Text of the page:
Sexual harassment laws in Italy
Country-specific employment/labour law information
Traditionally, there have been no specific statutory provisions addressing sexual harassment in Italy. However, sexual harassment used to be punished and can still be punished by resorting to a number of provisions under criminal law. In the past, sexual harassment has been criminally prosecuted based on the provisions on “harassment” in general (Article 660 of the Italian Criminal Code), or the provision that concerns “acts of violent lust” (Article 521 of the Italian Criminal Code). In 1996, this latter provision was replaced by a new criminal provision on sexual violence, which also replaced the old provisions on rape and other sexually oriented crimes. The new provision is broadly worded and makes punishable “everybody who, with violence or threat or through abuse of authority, obliges anybody to make or to undergo sexual acts.”
The wording “sexual acts” has, in turn, been broadly interpreted so as to include all actions that may affect self-determination of sexual conduct. In one precedent, the Italian Supreme Court (Corte di Cassazione) expressly stated that such provision can apply to employment relationships, provided that the employer abused its position.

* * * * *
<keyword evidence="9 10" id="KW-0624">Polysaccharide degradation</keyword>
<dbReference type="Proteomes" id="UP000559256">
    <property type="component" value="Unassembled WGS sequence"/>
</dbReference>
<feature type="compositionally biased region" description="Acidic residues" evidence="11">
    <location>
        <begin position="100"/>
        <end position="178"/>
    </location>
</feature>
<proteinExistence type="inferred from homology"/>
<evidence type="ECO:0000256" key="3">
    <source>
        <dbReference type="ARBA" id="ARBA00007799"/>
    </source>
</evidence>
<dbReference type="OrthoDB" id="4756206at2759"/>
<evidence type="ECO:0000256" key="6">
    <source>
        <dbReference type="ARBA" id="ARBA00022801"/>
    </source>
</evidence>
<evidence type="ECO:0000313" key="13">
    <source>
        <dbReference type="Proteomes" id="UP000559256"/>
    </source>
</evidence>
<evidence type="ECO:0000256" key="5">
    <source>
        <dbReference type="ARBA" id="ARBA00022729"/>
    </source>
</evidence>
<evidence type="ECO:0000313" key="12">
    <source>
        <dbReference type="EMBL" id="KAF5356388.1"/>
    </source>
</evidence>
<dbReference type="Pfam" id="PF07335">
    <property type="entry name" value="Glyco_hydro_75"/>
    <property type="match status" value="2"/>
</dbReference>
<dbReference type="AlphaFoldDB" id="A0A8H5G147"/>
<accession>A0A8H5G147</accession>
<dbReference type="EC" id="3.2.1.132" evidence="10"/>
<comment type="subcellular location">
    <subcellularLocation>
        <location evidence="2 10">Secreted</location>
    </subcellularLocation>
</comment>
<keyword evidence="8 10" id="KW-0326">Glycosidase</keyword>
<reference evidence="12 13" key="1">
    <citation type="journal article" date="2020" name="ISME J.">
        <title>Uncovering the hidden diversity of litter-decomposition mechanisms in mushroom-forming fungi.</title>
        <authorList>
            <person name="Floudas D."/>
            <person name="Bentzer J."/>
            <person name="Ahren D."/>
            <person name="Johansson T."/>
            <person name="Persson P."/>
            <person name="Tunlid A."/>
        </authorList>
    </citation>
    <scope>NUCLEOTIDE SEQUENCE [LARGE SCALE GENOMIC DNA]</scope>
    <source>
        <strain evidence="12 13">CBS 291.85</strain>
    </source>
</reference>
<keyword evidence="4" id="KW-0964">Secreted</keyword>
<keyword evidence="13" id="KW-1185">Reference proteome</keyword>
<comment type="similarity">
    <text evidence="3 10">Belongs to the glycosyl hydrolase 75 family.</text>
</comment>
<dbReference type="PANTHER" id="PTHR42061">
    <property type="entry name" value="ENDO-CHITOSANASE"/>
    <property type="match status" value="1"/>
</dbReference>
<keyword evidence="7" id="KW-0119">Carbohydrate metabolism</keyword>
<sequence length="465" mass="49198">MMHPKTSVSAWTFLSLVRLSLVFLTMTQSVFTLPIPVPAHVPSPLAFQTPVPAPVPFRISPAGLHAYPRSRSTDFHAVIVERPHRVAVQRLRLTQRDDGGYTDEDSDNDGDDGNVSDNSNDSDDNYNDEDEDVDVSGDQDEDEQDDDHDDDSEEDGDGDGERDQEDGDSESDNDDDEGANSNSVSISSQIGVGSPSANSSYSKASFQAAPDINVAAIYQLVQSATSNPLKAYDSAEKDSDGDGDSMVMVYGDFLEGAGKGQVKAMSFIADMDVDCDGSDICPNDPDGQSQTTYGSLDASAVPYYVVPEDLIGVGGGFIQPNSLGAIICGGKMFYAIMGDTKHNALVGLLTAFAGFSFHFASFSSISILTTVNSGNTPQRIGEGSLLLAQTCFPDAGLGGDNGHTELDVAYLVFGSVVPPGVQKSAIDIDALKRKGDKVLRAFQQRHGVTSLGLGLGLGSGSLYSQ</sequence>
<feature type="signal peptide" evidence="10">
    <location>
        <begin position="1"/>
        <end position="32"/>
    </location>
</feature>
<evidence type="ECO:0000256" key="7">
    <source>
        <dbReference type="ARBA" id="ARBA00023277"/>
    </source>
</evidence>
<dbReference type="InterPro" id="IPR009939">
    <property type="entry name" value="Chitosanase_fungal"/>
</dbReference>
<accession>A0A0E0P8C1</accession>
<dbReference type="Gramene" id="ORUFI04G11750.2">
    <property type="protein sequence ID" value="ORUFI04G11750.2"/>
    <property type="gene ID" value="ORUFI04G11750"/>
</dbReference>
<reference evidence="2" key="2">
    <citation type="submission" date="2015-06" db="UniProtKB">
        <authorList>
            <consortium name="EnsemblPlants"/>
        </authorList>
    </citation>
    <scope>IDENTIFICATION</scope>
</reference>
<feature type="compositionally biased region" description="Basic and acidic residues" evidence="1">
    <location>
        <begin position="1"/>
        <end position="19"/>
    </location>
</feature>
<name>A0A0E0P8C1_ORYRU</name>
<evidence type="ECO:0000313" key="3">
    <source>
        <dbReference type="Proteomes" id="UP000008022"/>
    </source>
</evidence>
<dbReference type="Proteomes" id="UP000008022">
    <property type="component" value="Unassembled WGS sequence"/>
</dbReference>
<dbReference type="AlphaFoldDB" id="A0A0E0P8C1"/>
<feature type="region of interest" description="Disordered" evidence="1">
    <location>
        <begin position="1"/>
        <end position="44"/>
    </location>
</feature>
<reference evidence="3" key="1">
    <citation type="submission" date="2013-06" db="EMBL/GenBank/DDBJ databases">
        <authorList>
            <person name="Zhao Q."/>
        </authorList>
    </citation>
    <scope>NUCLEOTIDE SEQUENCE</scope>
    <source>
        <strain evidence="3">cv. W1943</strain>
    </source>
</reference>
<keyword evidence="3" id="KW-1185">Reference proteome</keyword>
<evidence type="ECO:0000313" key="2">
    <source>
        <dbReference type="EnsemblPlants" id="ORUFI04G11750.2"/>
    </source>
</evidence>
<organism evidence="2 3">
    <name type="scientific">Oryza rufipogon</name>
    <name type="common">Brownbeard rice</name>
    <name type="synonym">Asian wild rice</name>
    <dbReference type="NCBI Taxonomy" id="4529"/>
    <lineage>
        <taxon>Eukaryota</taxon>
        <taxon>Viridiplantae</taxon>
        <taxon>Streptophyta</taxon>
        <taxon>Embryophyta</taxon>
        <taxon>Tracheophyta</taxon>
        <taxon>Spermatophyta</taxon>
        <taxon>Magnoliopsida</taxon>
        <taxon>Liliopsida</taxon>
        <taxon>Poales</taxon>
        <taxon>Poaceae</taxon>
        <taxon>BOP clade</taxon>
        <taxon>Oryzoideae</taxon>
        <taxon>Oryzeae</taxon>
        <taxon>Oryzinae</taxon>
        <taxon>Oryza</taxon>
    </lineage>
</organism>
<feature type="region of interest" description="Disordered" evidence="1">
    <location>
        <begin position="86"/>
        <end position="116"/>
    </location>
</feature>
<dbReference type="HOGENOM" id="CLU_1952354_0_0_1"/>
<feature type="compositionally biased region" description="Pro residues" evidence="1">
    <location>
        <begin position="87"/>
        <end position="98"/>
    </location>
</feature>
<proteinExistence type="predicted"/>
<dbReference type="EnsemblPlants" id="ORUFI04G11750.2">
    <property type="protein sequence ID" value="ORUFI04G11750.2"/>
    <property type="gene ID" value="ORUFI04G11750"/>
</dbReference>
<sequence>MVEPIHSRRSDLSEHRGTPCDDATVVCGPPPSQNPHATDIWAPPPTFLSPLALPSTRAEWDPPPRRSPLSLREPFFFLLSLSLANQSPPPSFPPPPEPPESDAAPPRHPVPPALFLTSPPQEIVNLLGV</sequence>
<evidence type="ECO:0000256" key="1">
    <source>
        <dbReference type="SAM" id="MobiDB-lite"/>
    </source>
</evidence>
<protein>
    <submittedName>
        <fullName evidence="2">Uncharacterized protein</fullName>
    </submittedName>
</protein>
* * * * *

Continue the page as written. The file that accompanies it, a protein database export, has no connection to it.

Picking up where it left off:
Furthermore, according to Legislative Decree n° 198/2006 (also known as “Code of equal opportunities for men and women”), harassment is defined as “any unwanted conduct triggered by reasons of sex with the purpose or effect of violatingthe dignity of a worker and creating an intimidating, hostile, degrading, humiliating or offensive environment,” while sexual harassment in particular is defined as “any unwanted conduct, physical, verbal or not-verbal, having sexual character and the purpose or effect of violating the dignity of a worker and creating an intimidating, hostile, degrading, humiliating or offensive environment.” Both harassment and sexual harassment are statutorily deemed to be discriminations, as well as any unfavorable conduct of the employer that reacts against a complaint and/or petition claiming the compliance with the principle of equal treatment of men and women.
The statutory provisions on sex discrimination have also been utilized in cases where negative decisions (dismissals, transfers, etc.) had been adopted following claims of sexual harassment.
Actions, agreements and measures concerning the employment relationship with workers who have suffered harassment or sexual harassment are void and unenforceable whenever they involve the refusal or the acceptance of such harassment.